They have comparatively fixed working methods due to a defined corporate culture and many years of practical experience. Start-ups are much more flexible in this respect. This is an advantage as small and mid-sized companies can leverage this creativity for their own benefit – and perhaps even learn from it.
Start-ups offer opportunities for testing ideas in the implementation phase
Working with start-ups offers opportunities for trying out new ideas. As the start-up has already completed planning, market analyses and preparations for implementation, it can immediately embark on implementation complete with the first important reality check.
Small and mid-sized companies benefit from the start-up’s speed
As a rule, start-ups have strong digital skills. In many cases this allows them to act far more swiftly than established companies. SMEs can benefit from this speed by working with a start-up.
SMEs and start-ups share true entrepreneurial spirit.
What start-ups and SMEs have in commonent is that they are both driven by an entrepreneurial spirit. They understand the importance and value of an innovative idea and have the strong will to implement it and bring it to market. Aspects such as risk or market penetration are also familiar to both types of company. Whereas start-ups are still in their infancy, SMEs have simply been around for longer. In many cases, they have amassed great experience over generations and built up a solid customer base. Conversely, start-ups are at the very beginning of their efforts to build up business relations and can therefore benefit from SMEs’ established customer networks.
SME involvement drives return on investment
Small and mid-sized companies can invest in start-ups to help establish them in the market. This commitment can then generate a considerable return. On the other hand, it mustn’t be allowed to become an “expensive hobby”, as small and medium-sized enterprises usually have only limited scope for absorbing risk.
Start-ups help to overcome obstacles to innovation by SMEs
Innovation by small and mid-sized enterprises may be impeded by a lack of innovative ability, insufficient digitalisation or a shortage of the necessary human resources. By investing in start-ups, SMEs can overcome traditional barriers to innovation and thus maintain their competitive edge.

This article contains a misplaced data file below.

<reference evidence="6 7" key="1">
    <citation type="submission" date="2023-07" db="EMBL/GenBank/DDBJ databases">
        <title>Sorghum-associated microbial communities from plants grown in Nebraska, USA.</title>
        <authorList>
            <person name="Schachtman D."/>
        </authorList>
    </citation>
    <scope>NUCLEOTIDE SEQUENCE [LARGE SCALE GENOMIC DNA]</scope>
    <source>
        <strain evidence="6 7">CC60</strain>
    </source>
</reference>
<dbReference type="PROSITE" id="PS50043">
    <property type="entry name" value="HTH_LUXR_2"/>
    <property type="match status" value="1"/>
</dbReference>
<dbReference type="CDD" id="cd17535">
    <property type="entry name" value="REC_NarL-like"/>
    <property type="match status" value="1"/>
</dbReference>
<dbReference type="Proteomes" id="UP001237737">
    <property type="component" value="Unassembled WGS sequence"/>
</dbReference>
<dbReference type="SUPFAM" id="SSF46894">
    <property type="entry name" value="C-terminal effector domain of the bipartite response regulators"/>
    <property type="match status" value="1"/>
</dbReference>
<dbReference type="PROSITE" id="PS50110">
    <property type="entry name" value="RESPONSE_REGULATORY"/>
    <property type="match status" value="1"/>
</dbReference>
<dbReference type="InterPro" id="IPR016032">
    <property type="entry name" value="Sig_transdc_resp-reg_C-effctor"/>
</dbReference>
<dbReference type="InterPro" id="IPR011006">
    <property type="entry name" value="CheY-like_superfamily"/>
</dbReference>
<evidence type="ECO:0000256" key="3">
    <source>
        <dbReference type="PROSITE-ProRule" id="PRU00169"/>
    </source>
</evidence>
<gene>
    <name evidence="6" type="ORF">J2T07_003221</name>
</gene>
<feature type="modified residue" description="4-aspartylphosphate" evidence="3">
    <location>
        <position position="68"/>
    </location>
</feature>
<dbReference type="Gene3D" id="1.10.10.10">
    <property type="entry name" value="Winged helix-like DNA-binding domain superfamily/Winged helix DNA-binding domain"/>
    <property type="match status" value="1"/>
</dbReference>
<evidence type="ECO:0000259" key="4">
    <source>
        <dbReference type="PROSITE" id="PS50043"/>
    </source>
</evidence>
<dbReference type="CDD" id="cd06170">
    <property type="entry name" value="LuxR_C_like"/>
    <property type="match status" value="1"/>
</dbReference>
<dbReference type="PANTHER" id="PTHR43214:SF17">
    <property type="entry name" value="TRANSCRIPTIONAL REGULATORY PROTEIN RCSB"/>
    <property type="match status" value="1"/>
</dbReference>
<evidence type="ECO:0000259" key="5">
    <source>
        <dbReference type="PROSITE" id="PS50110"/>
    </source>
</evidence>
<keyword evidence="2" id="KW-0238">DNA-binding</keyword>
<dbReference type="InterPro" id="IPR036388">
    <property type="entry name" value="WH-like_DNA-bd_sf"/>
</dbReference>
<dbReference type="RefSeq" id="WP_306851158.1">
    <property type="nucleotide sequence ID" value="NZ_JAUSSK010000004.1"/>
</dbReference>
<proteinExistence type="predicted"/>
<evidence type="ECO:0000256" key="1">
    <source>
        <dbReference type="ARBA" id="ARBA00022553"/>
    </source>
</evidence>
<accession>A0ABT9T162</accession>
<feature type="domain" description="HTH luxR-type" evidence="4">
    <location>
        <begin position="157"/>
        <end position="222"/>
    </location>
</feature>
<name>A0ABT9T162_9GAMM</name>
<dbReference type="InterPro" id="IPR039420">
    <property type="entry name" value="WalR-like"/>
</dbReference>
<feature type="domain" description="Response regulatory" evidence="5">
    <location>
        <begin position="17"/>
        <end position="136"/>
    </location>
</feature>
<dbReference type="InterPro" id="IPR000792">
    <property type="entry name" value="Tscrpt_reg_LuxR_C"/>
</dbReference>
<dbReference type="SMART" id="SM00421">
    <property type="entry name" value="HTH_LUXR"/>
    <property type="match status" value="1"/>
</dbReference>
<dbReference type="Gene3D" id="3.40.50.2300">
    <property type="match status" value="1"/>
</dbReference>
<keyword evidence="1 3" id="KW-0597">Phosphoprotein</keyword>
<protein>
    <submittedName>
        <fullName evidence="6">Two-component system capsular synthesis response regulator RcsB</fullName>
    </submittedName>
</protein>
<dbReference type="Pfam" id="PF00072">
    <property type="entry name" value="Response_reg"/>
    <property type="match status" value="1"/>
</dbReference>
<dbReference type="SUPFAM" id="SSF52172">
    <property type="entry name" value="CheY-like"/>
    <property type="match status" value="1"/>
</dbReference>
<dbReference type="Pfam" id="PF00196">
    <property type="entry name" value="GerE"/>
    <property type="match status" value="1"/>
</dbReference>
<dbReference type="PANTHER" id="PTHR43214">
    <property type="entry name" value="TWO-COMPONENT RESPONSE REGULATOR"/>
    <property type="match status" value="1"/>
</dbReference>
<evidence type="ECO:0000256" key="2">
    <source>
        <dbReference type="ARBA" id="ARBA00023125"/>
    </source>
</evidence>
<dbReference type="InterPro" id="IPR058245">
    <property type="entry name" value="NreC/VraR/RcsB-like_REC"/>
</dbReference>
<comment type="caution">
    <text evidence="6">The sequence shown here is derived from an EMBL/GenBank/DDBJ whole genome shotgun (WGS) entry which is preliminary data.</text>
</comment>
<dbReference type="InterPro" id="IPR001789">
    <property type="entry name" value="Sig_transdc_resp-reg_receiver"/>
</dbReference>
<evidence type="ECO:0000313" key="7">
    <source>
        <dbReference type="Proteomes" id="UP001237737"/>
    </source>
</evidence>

Strengths of small and mid-sized companies from which start-ups can benefit
Small and mid-sized companies are often owner-managed family businesses that maintain long-term customer relationships and plan their activities strategically and on a risk-oriented basis. They have short decision-making paths and can act flexibly. They have highlyexcellently trained personnel, a solid customer structure and precise knowledge of the market.
Start-ups in a medium-sized holding company
The founders of a start-up often have a plan from the outset to sell the company after it has successfully established itself on the market. After this, they move on to new projects.
It can therefore make sense to take a stake in the start-up at an early stage provided that it is a good fit for a mid-sized holding company. This allows the start-up to continue developing and to make its expertise available to multiple SMEs, generating synergistic benefits across the holding company. Various forms of cooperation between SMEs and start-ups are conceivable: classic supply chain relationships, project tie-ins or equity interests. This is profitable for both sides, resulting in a genuine win-win situation.